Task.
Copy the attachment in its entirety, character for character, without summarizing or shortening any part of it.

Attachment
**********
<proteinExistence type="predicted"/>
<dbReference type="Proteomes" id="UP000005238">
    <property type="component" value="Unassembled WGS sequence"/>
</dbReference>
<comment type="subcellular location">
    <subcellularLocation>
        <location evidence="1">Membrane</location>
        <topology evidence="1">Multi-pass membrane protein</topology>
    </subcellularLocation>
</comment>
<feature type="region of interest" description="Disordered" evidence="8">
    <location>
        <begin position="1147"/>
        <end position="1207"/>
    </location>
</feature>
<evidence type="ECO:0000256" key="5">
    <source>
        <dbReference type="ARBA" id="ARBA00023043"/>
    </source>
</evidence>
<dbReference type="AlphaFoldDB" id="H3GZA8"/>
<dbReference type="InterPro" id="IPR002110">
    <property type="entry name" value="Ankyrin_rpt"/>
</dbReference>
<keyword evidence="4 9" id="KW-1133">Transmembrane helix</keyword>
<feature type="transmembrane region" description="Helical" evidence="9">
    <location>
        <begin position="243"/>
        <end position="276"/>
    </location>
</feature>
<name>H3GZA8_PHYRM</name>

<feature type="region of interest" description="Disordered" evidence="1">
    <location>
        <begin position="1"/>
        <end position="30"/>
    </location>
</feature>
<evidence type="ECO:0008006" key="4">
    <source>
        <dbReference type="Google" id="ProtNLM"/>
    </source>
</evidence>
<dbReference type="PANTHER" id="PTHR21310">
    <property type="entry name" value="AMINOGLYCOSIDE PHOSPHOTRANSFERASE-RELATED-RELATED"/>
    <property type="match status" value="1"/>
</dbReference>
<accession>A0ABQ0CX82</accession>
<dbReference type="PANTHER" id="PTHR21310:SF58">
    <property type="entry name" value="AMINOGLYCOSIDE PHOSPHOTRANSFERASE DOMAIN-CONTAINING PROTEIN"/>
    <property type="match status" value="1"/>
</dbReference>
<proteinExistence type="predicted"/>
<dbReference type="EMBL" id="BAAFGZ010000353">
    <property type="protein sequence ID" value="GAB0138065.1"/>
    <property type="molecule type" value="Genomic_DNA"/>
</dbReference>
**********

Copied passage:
<proteinExistence type="predicted"/>
<dbReference type="Proteomes" id="UP000005238">
    <property type="component" value="Unassembled WGS sequence"/>
</dbReference>
<comment type="subcellular location">
    <subcellularLocation>
        <location evidence="1">Membrane</location>
        <topology evidence="1">Multi-pass membrane protein</topology>
    </subcellularLocation>
</comment>
<feature type="region of interest" description="Disordered" evidence="8">
    <location>
        <begin position="1147"/>
        <end position="1207"/>
    </location>
</feature>
<evidence type="ECO:0000256" key="5">
    <source>
        <dbReference type="ARBA" id="ARBA00023043"/>
    </source>
</evidence>
<dbReference type="AlphaFoldDB" id="H3GZA8"/>
<dbReference type="InterPro" id="IPR002110">
    <property type="entry name" value="Ankyrin_rpt"/>
</dbReference>
<keyword evidence="4 9" id="KW-1133">Transmembrane helix</keyword>
<feature type="transmembrane region" description="Helical" evidence="9">
    <location>
        <begin position="243"/>
        <end position="276"/>
    </location>
</feature>
<name>H3GZA8_PHYRM</name>

<feature type="region of interest" description="Disordered" evidence="1">
    <location>
        <begin position="1"/>
        <end position="30"/>
    </location>
</feature>
<evidence type="ECO:0008006" key="4">
    <source>
        <dbReference type="Google" id="ProtNLM"/>
    </source>
</evidence>
<dbReference type="PANTHER" id="PTHR21310">
    <property type="entry name" value="AMINOGLYCOSIDE PHOSPHOTRANSFERASE-RELATED-RELATED"/>
    <property type="match status" value="1"/>
</dbReference>
<accession>A0ABQ0CX82</accession>
<dbReference type="PANTHER" id="PTHR21310:SF58">
    <property type="entry name" value="AMINOGLYCOSIDE PHOSPHOTRANSFERASE DOMAIN-CONTAINING PROTEIN"/>
    <property type="match status" value="1"/>
</dbReference>
<proteinExistence type="predicted"/>
<dbReference type="EMBL" id="BAAFGZ010000353">
    <property type="protein sequence ID" value="GAB0138065.1"/>
    <property type="molecule type" value="Genomic_DNA"/>
</dbReference>